What advice can you give to those who aspire the same career as you?
J: Don’t cut corners. Go through all the proper processes including completely finishing your book, professional editing, professional design, and stay dedicated. There will be times where you get blocked, so move onto another section or even a new story. But don’t ever give up. If the story isn’t working how you want, don’t be afraid to scrap it and start over–or . . . continue to see where it will lead you.
Do you have future projects or plans regarding bookish stuffs? If ever, can you give me one?
J: I’m finishing up the final book in The Enertia Trials and also trying to hone and write a historical fiction based on my ancestor: Susannah Martin. I’d be happy to share Beta versions of ARC copies of all of them.
Do you do lots of research for your book?
J: There’s a writing meme that’s been going around the internet based on The Avengers. One of the characters asks “When did you become an expert in mononuclear astrophysics?” and Tony Stark replies, “Last night.” That’s about what it’s like to be a writer. Either you do the research, or your readers won’t believe it. Some things you can fake, or even make up (hello, I write about the future, so to write about technology that’s not invented yet makes it a little easier. Because if someone asks, “Wait, how would that work?” my answer is always, “I don’t know. It’s not invented yet.”) 🙂
What’s the hardest thing about writing?
J: Most writers usually have about 50 billion voices and stories in their head at the same time. Trying to organize all of that and vomit it into words on a page so people can understand it can be daunting and overwhelming.
What’s the easiest thing about writing?
J: Very little of it is easy. I’ll be honest. But there are those moments, where you have a specific scene, or a specific conversation in your head and in that moment . . . everything just falls together. You’re typing or writing so fast because you know exactly how it’s all supposed to fit together. Those are the best moments.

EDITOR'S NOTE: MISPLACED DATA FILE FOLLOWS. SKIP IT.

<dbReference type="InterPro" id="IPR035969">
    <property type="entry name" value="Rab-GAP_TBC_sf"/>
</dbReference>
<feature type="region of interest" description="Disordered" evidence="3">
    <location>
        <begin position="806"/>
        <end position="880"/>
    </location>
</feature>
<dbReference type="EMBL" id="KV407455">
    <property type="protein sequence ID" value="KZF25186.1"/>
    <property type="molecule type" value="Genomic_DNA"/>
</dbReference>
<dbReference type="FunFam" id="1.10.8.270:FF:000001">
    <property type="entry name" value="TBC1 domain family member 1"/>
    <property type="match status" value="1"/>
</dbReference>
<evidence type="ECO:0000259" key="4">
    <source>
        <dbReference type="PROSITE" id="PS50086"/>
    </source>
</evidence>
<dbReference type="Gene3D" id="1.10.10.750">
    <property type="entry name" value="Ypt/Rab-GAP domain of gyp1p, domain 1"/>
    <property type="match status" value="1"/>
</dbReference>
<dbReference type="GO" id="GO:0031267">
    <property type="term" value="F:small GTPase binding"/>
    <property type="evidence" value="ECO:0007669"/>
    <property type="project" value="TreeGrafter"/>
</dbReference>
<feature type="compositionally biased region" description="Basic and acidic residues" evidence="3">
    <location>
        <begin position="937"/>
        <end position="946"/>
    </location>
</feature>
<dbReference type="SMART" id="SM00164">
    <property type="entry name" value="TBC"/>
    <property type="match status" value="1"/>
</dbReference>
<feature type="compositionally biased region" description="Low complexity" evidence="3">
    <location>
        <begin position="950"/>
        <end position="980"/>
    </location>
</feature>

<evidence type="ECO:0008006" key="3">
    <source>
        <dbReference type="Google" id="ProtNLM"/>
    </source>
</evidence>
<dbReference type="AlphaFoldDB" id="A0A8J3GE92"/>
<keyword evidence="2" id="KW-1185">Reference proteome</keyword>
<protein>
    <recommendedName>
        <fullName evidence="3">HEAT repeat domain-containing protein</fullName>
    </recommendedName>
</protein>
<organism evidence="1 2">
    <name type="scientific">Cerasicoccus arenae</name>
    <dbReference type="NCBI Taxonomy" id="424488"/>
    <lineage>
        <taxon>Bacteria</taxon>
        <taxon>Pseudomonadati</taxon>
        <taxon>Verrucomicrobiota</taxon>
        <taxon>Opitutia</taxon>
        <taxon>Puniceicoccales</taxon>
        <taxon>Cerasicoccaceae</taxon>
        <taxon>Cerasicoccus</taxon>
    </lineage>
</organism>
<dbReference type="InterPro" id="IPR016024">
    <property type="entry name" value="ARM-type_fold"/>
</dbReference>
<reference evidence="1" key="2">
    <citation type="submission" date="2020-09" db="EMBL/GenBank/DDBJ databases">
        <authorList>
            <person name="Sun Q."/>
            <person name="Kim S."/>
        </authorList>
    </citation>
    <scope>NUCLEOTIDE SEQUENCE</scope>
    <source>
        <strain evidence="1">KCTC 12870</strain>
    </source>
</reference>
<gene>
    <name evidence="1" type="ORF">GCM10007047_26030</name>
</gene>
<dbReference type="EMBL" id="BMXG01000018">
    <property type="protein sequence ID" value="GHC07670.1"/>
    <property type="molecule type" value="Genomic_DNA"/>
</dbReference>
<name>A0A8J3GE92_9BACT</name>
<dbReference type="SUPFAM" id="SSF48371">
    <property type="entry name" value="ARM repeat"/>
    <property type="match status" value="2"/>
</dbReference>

What can you say about @abookwithbea’s blog?
J: I think what you’ve got set up is ideal:) not only are you engaging with authors and readers simultaneously, but you promote the author’s work as well and show your own passion for reading!
Do you aim for the same word counts every time you write?
J: Relatively. But it depends on how much of the story needs to be told. Each book is unique.
If you already have published a book, how does it take to get your books published?
J: It’s definitely difficult both in time, money, and in effort. But the good news is that the more you do it, the simpler is seems to come together because you learn the ropes. There are always ways to be frugal in the way you spend your time, effort, and money to publish however. In fact, it’s been said that a smart man learns from his own mistakes. A wise man learns from the mistakes of others. So, you learn to ask questions, you learn to take advise before you stumble through the maze without a guide.
Is your book somewhat related to what you went through in life?
J: Yes. And no. Essentially, each one of my characters seems to represent a part of my personality and who I am. I see my own determination and uncertainty in Reggie. I see my rare low moments in Nate. I see my sense of humor in Roy (book 2!), and my passion in Ransley. I even see some of my flaws in the antagonists. It seems to be that writing is just an extension of yourself. No matter how fictional it may be.
How did writing this book changed you as a person and your life?
J: It’s made me more aware of my feelings and how I handle them. Externally, its helped me to see what I’m capable of doing and has really boosted my confidence in ways. The more you learn, the more you see yourself for who you really are.
Where can we find you? [SOCIAL MEDIA ACCOUNT – LINKS]
Amazon Author Page: http://www.amazon.com/J.-Kowallis/